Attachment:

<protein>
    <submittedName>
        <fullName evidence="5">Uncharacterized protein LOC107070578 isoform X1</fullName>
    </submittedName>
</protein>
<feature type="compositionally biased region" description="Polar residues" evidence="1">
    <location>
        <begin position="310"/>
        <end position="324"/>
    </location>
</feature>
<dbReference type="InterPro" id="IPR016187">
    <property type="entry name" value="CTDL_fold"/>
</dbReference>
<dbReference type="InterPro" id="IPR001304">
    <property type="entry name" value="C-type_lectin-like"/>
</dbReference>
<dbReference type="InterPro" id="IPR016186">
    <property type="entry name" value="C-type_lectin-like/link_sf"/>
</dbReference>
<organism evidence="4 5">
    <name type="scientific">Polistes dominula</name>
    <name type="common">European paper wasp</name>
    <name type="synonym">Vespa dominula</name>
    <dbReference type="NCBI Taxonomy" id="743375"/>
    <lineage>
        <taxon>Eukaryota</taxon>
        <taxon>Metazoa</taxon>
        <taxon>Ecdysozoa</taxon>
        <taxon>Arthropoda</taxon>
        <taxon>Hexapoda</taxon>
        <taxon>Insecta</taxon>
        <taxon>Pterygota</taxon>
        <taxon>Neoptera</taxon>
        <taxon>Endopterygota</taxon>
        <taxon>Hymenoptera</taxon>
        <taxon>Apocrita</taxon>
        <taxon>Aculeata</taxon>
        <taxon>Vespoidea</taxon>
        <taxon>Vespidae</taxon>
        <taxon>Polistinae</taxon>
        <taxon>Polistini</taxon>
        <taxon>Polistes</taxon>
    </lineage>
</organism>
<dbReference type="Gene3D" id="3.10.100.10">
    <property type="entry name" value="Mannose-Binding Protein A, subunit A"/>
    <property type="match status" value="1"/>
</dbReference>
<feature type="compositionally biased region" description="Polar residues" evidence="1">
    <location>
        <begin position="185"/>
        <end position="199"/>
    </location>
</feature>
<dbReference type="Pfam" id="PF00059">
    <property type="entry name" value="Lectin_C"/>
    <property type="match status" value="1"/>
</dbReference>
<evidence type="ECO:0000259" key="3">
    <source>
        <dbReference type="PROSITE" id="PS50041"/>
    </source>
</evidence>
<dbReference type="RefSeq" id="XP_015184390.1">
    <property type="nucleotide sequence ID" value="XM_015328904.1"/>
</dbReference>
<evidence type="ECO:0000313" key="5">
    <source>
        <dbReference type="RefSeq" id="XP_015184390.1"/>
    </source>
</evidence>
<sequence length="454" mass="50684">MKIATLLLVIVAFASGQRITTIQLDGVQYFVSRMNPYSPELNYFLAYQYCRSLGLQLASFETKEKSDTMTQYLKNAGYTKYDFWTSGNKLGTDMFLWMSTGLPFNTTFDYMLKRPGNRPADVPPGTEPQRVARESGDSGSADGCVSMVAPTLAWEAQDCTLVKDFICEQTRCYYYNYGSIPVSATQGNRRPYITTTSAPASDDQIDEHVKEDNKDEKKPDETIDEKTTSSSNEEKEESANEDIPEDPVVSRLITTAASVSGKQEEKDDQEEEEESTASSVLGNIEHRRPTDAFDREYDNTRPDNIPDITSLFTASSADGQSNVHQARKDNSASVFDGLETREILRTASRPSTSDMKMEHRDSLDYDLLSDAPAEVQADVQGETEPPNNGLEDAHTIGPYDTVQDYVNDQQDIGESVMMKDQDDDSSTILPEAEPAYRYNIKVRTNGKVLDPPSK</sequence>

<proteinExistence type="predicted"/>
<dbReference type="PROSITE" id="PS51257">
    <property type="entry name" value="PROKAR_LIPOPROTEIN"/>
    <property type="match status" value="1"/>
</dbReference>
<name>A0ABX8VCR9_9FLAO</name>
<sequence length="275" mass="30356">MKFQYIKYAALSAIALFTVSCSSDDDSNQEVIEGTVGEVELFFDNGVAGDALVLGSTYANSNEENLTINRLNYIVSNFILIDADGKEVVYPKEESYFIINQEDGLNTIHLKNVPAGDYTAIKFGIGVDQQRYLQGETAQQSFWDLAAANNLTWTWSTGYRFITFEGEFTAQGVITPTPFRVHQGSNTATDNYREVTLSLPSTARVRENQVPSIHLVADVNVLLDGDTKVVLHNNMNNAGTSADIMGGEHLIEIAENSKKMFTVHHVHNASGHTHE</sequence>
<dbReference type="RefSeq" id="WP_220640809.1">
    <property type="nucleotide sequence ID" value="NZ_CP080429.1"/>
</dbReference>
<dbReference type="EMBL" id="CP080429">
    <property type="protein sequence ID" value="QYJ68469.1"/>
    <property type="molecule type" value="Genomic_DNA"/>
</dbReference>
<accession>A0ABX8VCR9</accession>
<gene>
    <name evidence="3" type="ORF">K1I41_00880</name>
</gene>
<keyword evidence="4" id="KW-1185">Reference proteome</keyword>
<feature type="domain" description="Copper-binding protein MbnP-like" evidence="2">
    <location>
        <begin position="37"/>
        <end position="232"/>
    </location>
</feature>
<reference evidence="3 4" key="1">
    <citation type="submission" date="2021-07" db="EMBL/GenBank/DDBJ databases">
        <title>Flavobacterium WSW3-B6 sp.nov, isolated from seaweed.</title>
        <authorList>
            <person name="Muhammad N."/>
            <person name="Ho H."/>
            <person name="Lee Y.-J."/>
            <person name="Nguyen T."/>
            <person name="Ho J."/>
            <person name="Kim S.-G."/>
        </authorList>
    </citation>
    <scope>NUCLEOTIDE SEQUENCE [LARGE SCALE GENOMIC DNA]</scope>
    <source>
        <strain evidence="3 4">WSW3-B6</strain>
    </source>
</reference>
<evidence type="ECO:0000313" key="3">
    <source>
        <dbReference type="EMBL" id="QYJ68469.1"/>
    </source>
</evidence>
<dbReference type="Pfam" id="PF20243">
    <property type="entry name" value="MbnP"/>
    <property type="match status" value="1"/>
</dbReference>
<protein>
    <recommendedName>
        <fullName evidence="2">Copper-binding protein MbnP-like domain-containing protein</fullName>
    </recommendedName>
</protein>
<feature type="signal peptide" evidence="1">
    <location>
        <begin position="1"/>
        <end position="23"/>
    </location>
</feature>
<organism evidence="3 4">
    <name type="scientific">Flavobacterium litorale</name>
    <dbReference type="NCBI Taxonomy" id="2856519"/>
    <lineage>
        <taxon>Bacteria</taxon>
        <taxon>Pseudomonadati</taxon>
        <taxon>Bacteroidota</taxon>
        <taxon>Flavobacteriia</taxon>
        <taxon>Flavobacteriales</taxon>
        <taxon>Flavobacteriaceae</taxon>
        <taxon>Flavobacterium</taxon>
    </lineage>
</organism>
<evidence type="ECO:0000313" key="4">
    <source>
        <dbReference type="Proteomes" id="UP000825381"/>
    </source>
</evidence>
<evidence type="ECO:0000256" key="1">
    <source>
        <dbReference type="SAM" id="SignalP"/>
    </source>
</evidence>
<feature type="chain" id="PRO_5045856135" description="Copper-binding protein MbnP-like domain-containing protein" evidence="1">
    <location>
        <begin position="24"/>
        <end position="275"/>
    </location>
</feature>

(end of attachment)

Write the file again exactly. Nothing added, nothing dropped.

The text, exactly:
<protein>
    <submittedName>
        <fullName evidence="5">Uncharacterized protein LOC107070578 isoform X1</fullName>
    </submittedName>
</protein>
<feature type="compositionally biased region" description="Polar residues" evidence="1">
    <location>
        <begin position="310"/>
        <end position="324"/>
    </location>
</feature>
<dbReference type="InterPro" id="IPR016187">
    <property type="entry name" value="CTDL_fold"/>
</dbReference>
<dbReference type="InterPro" id="IPR001304">
    <property type="entry name" value="C-type_lectin-like"/>
</dbReference>
<dbReference type="InterPro" id="IPR016186">
    <property type="entry name" value="C-type_lectin-like/link_sf"/>
</dbReference>
<organism evidence="4 5">
    <name type="scientific">Polistes dominula</name>
    <name type="common">European paper wasp</name>
    <name type="synonym">Vespa dominula</name>
    <dbReference type="NCBI Taxonomy" id="743375"/>
    <lineage>
        <taxon>Eukaryota</taxon>
        <taxon>Metazoa</taxon>
        <taxon>Ecdysozoa</taxon>
        <taxon>Arthropoda</taxon>
        <taxon>Hexapoda</taxon>
        <taxon>Insecta</taxon>
        <taxon>Pterygota</taxon>
        <taxon>Neoptera</taxon>
        <taxon>Endopterygota</taxon>
        <taxon>Hymenoptera</taxon>
        <taxon>Apocrita</taxon>
        <taxon>Aculeata</taxon>
        <taxon>Vespoidea</taxon>
        <taxon>Vespidae</taxon>
        <taxon>Polistinae</taxon>
        <taxon>Polistini</taxon>
        <taxon>Polistes</taxon>
    </lineage>
</organism>
<dbReference type="Gene3D" id="3.10.100.10">
    <property type="entry name" value="Mannose-Binding Protein A, subunit A"/>
    <property type="match status" value="1"/>
</dbReference>
<feature type="compositionally biased region" description="Polar residues" evidence="1">
    <location>
        <begin position="185"/>
        <end position="199"/>
    </location>
</feature>
<dbReference type="Pfam" id="PF00059">
    <property type="entry name" value="Lectin_C"/>
    <property type="match status" value="1"/>
</dbReference>
<evidence type="ECO:0000259" key="3">
    <source>
        <dbReference type="PROSITE" id="PS50041"/>
    </source>
</evidence>
<dbReference type="RefSeq" id="XP_015184390.1">
    <property type="nucleotide sequence ID" value="XM_015328904.1"/>
</dbReference>
<evidence type="ECO:0000313" key="5">
    <source>
        <dbReference type="RefSeq" id="XP_015184390.1"/>
    </source>
</evidence>
<sequence length="454" mass="50684">MKIATLLLVIVAFASGQRITTIQLDGVQYFVSRMNPYSPELNYFLAYQYCRSLGLQLASFETKEKSDTMTQYLKNAGYTKYDFWTSGNKLGTDMFLWMSTGLPFNTTFDYMLKRPGNRPADVPPGTEPQRVARESGDSGSADGCVSMVAPTLAWEAQDCTLVKDFICEQTRCYYYNYGSIPVSATQGNRRPYITTTSAPASDDQIDEHVKEDNKDEKKPDETIDEKTTSSSNEEKEESANEDIPEDPVVSRLITTAASVSGKQEEKDDQEEEEESTASSVLGNIEHRRPTDAFDREYDNTRPDNIPDITSLFTASSADGQSNVHQARKDNSASVFDGLETREILRTASRPSTSDMKMEHRDSLDYDLLSDAPAEVQADVQGETEPPNNGLEDAHTIGPYDTVQDYVNDQQDIGESVMMKDQDDDSSTILPEAEPAYRYNIKVRTNGKVLDPPSK</sequence>

<proteinExistence type="predicted"/>
<dbReference type="PROSITE" id="PS51257">
    <property type="entry name" value="PROKAR_LIPOPROTEIN"/>
    <property type="match status" value="1"/>
</dbReference>
<name>A0ABX8VCR9_9FLAO</name>
<sequence length="275" mass="30356">MKFQYIKYAALSAIALFTVSCSSDDDSNQEVIEGTVGEVELFFDNGVAGDALVLGSTYANSNEENLTINRLNYIVSNFILIDADGKEVVYPKEESYFIINQEDGLNTIHLKNVPAGDYTAIKFGIGVDQQRYLQGETAQQSFWDLAAANNLTWTWSTGYRFITFEGEFTAQGVITPTPFRVHQGSNTATDNYREVTLSLPSTARVRENQVPSIHLVADVNVLLDGDTKVVLHNNMNNAGTSADIMGGEHLIEIAENSKKMFTVHHVHNASGHTHE</sequence>
<dbReference type="RefSeq" id="WP_220640809.1">
    <property type="nucleotide sequence ID" value="NZ_CP080429.1"/>
</dbReference>
<dbReference type="EMBL" id="CP080429">
    <property type="protein sequence ID" value="QYJ68469.1"/>
    <property type="molecule type" value="Genomic_DNA"/>
</dbReference>
<accession>A0ABX8VCR9</accession>
<gene>
    <name evidence="3" type="ORF">K1I41_00880</name>
</gene>
<keyword evidence="4" id="KW-1185">Reference proteome</keyword>
<feature type="domain" description="Copper-binding protein MbnP-like" evidence="2">
    <location>
        <begin position="37"/>
        <end position="232"/>
    </location>
</feature>
<reference evidence="3 4" key="1">
    <citation type="submission" date="2021-07" db="EMBL/GenBank/DDBJ databases">
        <title>Flavobacterium WSW3-B6 sp.nov, isolated from seaweed.</title>
        <authorList>
            <person name="Muhammad N."/>
            <person name="Ho H."/>
            <person name="Lee Y.-J."/>
            <person name="Nguyen T."/>
            <person name="Ho J."/>
            <person name="Kim S.-G."/>
        </authorList>
    </citation>
    <scope>NUCLEOTIDE SEQUENCE [LARGE SCALE GENOMIC DNA]</scope>
    <source>
        <strain evidence="3 4">WSW3-B6</strain>
    </source>
</reference>
<evidence type="ECO:0000313" key="3">
    <source>
        <dbReference type="EMBL" id="QYJ68469.1"/>
    </source>
</evidence>
<dbReference type="Pfam" id="PF20243">
    <property type="entry name" value="MbnP"/>
    <property type="match status" value="1"/>
</dbReference>
<protein>
    <recommendedName>
        <fullName evidence="2">Copper-binding protein MbnP-like domain-containing protein</fullName>
    </recommendedName>
</protein>
<feature type="signal peptide" evidence="1">
    <location>
        <begin position="1"/>
        <end position="23"/>
    </location>
</feature>
<organism evidence="3 4">
    <name type="scientific">Flavobacterium litorale</name>
    <dbReference type="NCBI Taxonomy" id="2856519"/>
    <lineage>
        <taxon>Bacteria</taxon>
        <taxon>Pseudomonadati</taxon>
        <taxon>Bacteroidota</taxon>
        <taxon>Flavobacteriia</taxon>
        <taxon>Flavobacteriales</taxon>
        <taxon>Flavobacteriaceae</taxon>
        <taxon>Flavobacterium</taxon>
    </lineage>
</organism>
<evidence type="ECO:0000313" key="4">
    <source>
        <dbReference type="Proteomes" id="UP000825381"/>
    </source>
</evidence>
<evidence type="ECO:0000256" key="1">
    <source>
        <dbReference type="SAM" id="SignalP"/>
    </source>
</evidence>
<feature type="chain" id="PRO_5045856135" description="Copper-binding protein MbnP-like domain-containing protein" evidence="1">
    <location>
        <begin position="24"/>
        <end position="275"/>
    </location>
</feature>